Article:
SAN DIEGO (AP) — Three murder suspects who shared a home equipped with a "sex dungeon" and bondage devices may have targeted a Marine's wife to satisfy their fetishes, investigators say in newly unsealed search warrants.
Detectives said they found "bondage type sex apparatuses, toys and tools" in the home of the man and two women who have been charged with murdering 22-year-old Brittany Killgore.
She was last seen April 13 in a borrowed purple evening gown, three days after she filed for divorce from Lance Cpl. Cory Killgore, who was serving in Afghanistan at the time.
Investigators believe all three suspects were with Killgore at their home in Fallbrook, north of San Diego, shortly after the victim sent a desperate text message to a friend that simply said, "Help."
The documents say her body was later found near a lake with neck injuries consistent with strangulation and marks on her wrist and leg that suggested someone tried to use a saw or other tool to dismember her.
A San Diego County sheriff's detective said in one affidavit that the trio may have targeted Killgore for their "unusual sexual fetishes." Louis Ray Perez and Dorothy Maraglino told authorities they were involved in "master, servant and slave role playing."
The third suspect, Jessica Lopez, said she strangled the victim, fearing Killgore would upend a kinky sex ring by seducing her "Master," according to the warrants. Lopez wrote in a seven-page letter that she believed Killgore was trying to come between her, Perez and Maraglino.
All three defendants have pleaded not guilty.
Authorities said Lopez shouldered full blame for the killing, saying she acted after the victim told her that she had an entire night planned with Perez, comments suggesting jealousy was a motive.
Lopez, 25, said she had been burned before in a relationship and knew what she had to do when Killgore entered their Fallbrook home. Lopez said she shot the victim with a stun gun, wrapped a rope around her neck, buried her face in a pillow and strangled her.
"She barely moved but she just wouldn't die, the miserable whore," the letter said.
Lopez said she made "a few attempts to chop her up" with Perez's power tools and doused Killgore's body in bleach to get rid of evidence before dumping the nude body near Lake Skinner, near Riverside.
The documents give no indication that Killgore knew about the sex ring, and prosecutors call her an innocent victim. Detectives said she accepted Perez's invitation to a San Diego dinner cruise after he helped her move that afternoon. The warrants do not say how Killgore met the suspects.
The warrants were unsealed Wednesday at the request of news organizations including The Associated Press.
Sloan Ostbye, Lopez's attorney, didn't immediately respond to a phone message. She joined the San Diego County district attorney's office in an appeal to keep the documents sealed, calling much of her client's letter "false or at least misleading and possibly delusional."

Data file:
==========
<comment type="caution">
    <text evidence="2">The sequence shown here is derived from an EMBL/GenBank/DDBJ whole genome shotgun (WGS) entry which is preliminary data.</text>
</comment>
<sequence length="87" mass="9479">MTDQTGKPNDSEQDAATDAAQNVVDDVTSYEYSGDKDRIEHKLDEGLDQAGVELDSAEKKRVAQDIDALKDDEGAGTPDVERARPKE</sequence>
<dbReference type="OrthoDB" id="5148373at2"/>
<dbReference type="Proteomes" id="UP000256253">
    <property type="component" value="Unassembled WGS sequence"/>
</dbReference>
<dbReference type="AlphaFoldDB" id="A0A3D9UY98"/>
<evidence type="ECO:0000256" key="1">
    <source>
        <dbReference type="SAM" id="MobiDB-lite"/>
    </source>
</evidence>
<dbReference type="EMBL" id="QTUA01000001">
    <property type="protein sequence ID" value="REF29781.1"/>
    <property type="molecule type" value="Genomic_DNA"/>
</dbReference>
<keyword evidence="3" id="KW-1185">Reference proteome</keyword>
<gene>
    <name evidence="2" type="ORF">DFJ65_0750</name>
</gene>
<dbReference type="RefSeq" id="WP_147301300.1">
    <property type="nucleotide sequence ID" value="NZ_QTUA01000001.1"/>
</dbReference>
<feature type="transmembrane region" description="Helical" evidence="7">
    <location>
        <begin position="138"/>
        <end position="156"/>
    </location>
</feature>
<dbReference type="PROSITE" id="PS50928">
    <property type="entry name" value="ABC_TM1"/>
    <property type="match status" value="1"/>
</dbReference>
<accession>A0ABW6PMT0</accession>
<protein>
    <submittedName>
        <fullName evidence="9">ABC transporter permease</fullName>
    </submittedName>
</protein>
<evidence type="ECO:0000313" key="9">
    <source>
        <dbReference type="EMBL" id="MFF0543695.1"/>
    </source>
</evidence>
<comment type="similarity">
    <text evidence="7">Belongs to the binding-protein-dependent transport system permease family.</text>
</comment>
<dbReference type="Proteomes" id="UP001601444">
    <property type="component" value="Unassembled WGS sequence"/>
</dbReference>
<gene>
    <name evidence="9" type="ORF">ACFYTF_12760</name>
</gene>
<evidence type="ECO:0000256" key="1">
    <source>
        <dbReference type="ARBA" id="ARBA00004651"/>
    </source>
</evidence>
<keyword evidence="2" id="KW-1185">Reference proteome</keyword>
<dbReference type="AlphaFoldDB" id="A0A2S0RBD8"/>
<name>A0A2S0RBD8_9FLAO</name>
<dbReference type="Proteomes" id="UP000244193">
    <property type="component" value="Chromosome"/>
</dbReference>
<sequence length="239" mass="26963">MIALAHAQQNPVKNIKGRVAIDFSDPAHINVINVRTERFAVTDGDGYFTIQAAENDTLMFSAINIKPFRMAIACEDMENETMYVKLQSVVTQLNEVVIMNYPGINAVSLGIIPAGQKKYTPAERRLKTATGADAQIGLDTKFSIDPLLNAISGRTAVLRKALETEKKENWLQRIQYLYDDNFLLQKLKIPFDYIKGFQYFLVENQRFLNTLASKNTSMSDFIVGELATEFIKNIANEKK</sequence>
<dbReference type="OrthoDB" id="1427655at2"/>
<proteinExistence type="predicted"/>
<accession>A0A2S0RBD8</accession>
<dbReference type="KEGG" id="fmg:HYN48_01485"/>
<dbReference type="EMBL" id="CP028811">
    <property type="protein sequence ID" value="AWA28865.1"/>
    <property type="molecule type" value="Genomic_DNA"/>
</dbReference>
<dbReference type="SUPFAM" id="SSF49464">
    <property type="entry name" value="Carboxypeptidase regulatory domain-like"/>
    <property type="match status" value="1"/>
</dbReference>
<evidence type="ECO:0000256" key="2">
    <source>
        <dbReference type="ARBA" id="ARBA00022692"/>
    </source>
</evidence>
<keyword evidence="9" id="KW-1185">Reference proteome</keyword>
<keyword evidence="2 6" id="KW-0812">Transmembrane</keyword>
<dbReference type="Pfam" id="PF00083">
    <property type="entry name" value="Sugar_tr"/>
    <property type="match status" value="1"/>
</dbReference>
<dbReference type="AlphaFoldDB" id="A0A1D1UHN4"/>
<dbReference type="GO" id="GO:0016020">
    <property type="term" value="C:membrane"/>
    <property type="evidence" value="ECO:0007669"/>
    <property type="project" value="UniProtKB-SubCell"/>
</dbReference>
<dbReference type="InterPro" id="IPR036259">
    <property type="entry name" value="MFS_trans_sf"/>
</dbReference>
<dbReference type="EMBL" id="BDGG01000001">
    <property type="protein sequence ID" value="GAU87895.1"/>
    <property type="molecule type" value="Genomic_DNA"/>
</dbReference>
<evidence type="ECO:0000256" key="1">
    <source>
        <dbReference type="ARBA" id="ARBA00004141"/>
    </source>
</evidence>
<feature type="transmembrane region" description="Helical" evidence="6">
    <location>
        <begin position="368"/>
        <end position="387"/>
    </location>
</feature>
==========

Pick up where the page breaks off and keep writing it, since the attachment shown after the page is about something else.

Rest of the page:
Detectives found the letter in a San Diego hotel where Lopez was discovered with self-inflicted cuts four days after Killgore disappeared.
The handwritten letter — below a mirror that was scrawled with the word "PIGS READ THIS" — accused police of "complete incompetence." It was laced with profanity.
In the letter, Lopez told police Perez wasn't responsible for the killing. It also reveals where the body was dumped, telling police they would likely find handcuff marks on the victim's wrists. It says the handcuffs and a knife were disposed of at a beach restroom in Oceanside.
Three days after Killgore vanished, detectives searched Perez's mud-caked Ford Explorer and found a plastic bag with a stun gun, latex gloves and Killgore's blood. Perez's DNA was found on the stun gun, authorities said.
The documents describe an elaborate ruse for Perez to conceal his whereabouts on the night Killgore vanished.
The Marine told detectives he picked up Killgore for the dinner cruise but instead dropped her off at a downtown San Diego nightclub. He said he couldn't find her at the club after parking then returned home.
The cellphones of Killgore and Perez remained in Fallbrook that night, contradicting his statement that he was in San Diego, according to authorities.
Killgore sent the text message to a friend that said "Help," at 7:50 p.m., about 13 minutes after Perez picked her up. The friend asked if she was OK and insisted she call.
About two hours later, the friend got a response, "Yes I love this party," which fueled suspicions because Killgore always texted 'yeah' instead of 'yes' and had said nothing about going to a party.
A transient found Killgore's phone at his feet when he woke up in the doorway of a downtown San Diego hotel that night. A San Diego County sheriff's detective said he believed Perez drove downtown to get rid of the phone.
All three defendants were being held on $3 million bail. A preliminary hearing is scheduled Aug. 21.